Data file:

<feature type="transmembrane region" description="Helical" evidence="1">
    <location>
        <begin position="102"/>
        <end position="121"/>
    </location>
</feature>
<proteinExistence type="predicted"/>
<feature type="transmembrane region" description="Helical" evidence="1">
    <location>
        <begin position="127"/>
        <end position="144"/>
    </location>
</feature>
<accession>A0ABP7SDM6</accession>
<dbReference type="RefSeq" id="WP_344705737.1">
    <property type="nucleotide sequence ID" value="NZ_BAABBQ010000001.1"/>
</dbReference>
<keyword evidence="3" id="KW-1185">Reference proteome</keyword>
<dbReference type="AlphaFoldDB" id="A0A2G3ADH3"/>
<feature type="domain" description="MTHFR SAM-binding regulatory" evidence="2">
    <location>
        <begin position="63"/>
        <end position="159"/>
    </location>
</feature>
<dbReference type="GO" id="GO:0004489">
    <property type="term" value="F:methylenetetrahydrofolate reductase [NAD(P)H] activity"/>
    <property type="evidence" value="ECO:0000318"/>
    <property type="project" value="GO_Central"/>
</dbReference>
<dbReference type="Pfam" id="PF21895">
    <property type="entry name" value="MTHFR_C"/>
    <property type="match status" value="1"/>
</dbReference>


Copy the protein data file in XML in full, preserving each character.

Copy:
<feature type="transmembrane region" description="Helical" evidence="1">
    <location>
        <begin position="102"/>
        <end position="121"/>
    </location>
</feature>
<proteinExistence type="predicted"/>
<feature type="transmembrane region" description="Helical" evidence="1">
    <location>
        <begin position="127"/>
        <end position="144"/>
    </location>
</feature>
<accession>A0ABP7SDM6</accession>
<dbReference type="RefSeq" id="WP_344705737.1">
    <property type="nucleotide sequence ID" value="NZ_BAABBQ010000001.1"/>
</dbReference>
<keyword evidence="3" id="KW-1185">Reference proteome</keyword>
<dbReference type="AlphaFoldDB" id="A0A2G3ADH3"/>
<feature type="domain" description="MTHFR SAM-binding regulatory" evidence="2">
    <location>
        <begin position="63"/>
        <end position="159"/>
    </location>
</feature>
<dbReference type="GO" id="GO:0004489">
    <property type="term" value="F:methylenetetrahydrofolate reductase [NAD(P)H] activity"/>
    <property type="evidence" value="ECO:0000318"/>
    <property type="project" value="GO_Central"/>
</dbReference>
<dbReference type="Pfam" id="PF21895">
    <property type="entry name" value="MTHFR_C"/>
    <property type="match status" value="1"/>
</dbReference>